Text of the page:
FOX does stream games through its app, but it is only the games it is also carrying on its broadcast network or FS1.
NBA Draft To Get Simulcast From ESPN & ABC
“This follows the simulcast model ESPN and ABC have employed for several years with the NFL Draft.”
ESPN is set for the 2022 NBA Draft coming up on June 23 at 8 p.m. from the Barclays Center in Brooklyn. The network announced Wednesday the crews that will handle coverage on both ESPN and ABC.
ABC will broadcast the first round in primetime. Kevin Negandhi will host and will be joined by Stephen A. Smith, Chiney Ogwumike and Jalen Rose. Monica McNutt will be reporting and interviewing draftees.
This follows the simulcast model ESPN and ABC have employed for several years with the NFL Draft.
Malika Andrews will host both rounds for ESPN. Jay Bilas, Kendrick Perkins and Adrian Wojnarowski will share the set. Analysts Bobby Marks and Mike Schmitz will contribute.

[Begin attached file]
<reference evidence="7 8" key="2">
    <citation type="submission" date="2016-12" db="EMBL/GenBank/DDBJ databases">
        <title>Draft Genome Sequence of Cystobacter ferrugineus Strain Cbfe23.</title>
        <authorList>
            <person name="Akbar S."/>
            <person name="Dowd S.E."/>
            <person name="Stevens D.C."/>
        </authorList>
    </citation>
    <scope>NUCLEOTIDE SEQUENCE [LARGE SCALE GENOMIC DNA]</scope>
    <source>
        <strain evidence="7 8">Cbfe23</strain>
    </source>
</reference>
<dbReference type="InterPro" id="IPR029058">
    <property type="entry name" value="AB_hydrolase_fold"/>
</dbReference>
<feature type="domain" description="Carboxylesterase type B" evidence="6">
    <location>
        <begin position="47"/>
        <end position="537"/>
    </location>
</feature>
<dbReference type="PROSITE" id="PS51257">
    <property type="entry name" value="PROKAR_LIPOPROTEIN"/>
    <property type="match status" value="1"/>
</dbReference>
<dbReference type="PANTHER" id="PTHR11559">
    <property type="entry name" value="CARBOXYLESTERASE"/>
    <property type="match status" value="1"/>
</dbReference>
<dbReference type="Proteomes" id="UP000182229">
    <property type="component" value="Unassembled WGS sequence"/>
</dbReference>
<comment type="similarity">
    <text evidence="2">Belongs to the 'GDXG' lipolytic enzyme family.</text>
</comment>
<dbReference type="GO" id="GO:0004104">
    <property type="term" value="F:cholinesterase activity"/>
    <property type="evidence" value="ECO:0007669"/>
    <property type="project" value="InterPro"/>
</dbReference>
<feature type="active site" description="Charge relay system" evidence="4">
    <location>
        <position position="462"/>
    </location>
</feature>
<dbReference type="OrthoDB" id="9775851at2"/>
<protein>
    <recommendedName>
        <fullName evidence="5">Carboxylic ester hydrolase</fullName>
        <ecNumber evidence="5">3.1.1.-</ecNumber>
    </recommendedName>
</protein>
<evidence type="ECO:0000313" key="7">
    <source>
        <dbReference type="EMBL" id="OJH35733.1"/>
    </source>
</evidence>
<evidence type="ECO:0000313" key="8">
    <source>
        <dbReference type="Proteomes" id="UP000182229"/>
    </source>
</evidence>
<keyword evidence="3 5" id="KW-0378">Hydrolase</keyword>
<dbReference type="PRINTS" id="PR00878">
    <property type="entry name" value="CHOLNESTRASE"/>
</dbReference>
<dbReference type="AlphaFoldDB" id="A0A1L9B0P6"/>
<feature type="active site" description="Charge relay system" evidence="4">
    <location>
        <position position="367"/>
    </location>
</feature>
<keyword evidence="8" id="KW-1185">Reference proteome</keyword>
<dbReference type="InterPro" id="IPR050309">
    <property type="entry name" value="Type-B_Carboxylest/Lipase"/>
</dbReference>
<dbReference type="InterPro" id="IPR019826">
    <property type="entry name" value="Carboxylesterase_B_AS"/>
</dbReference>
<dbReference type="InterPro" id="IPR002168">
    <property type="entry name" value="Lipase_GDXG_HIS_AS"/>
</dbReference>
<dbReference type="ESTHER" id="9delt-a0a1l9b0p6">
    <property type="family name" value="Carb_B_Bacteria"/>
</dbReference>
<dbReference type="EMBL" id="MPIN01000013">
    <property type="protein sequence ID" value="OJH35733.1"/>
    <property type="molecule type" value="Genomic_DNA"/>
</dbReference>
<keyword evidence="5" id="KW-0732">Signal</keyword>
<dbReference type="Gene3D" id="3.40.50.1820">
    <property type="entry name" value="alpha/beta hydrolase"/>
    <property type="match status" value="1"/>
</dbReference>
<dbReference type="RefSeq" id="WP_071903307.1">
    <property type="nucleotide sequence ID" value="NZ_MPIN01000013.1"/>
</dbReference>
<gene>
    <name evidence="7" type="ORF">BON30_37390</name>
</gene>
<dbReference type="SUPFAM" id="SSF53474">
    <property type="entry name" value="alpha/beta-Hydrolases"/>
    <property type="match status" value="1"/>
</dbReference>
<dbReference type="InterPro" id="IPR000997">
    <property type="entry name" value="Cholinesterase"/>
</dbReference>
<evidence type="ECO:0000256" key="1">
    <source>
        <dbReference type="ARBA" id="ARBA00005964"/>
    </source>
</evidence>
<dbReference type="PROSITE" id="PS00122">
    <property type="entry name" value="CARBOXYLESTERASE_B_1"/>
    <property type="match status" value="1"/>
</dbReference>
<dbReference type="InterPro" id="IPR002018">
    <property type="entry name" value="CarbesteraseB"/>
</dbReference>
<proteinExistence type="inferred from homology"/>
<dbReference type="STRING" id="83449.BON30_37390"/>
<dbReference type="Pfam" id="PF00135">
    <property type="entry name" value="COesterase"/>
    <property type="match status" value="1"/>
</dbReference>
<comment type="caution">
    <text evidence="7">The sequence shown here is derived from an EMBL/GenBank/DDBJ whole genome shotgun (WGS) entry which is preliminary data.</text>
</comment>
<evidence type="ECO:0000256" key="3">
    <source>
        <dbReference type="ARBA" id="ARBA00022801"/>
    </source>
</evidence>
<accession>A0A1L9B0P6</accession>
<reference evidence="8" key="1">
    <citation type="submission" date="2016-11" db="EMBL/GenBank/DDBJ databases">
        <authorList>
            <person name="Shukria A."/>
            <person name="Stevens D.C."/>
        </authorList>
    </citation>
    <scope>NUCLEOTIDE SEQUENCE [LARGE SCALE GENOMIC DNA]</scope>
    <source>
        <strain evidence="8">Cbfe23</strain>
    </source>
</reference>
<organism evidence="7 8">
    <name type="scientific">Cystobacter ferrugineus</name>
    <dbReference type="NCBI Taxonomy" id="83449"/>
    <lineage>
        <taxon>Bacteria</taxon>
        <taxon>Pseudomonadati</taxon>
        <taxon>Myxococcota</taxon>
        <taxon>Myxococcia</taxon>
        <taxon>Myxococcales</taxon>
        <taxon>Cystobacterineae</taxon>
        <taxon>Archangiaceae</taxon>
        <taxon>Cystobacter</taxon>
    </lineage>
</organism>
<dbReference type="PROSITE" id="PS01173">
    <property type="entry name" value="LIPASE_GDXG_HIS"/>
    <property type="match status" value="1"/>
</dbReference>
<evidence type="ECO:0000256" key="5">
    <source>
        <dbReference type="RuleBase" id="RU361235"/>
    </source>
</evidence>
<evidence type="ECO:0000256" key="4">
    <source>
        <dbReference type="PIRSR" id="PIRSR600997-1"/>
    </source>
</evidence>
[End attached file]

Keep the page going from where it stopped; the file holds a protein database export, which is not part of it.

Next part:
“We’re thrilled that Malika Andrews will host this year’s ESPN presentation as she brings her well-documented, widespread skillset to our main set,” said David Roberts, head of NBA and Studio Production for ESPN. “The event will showcase the scope and depth of our NBA and college basketball talent roster with accomplished journalists and high-profile personalities across ESPN, ABC and ESPN Radio.”
ESPN will air a pre-draft red carpet show hosted by Cassidy Hubbarth from 5-6 p.m. Perkins and Richard Jefferson will also make appearances.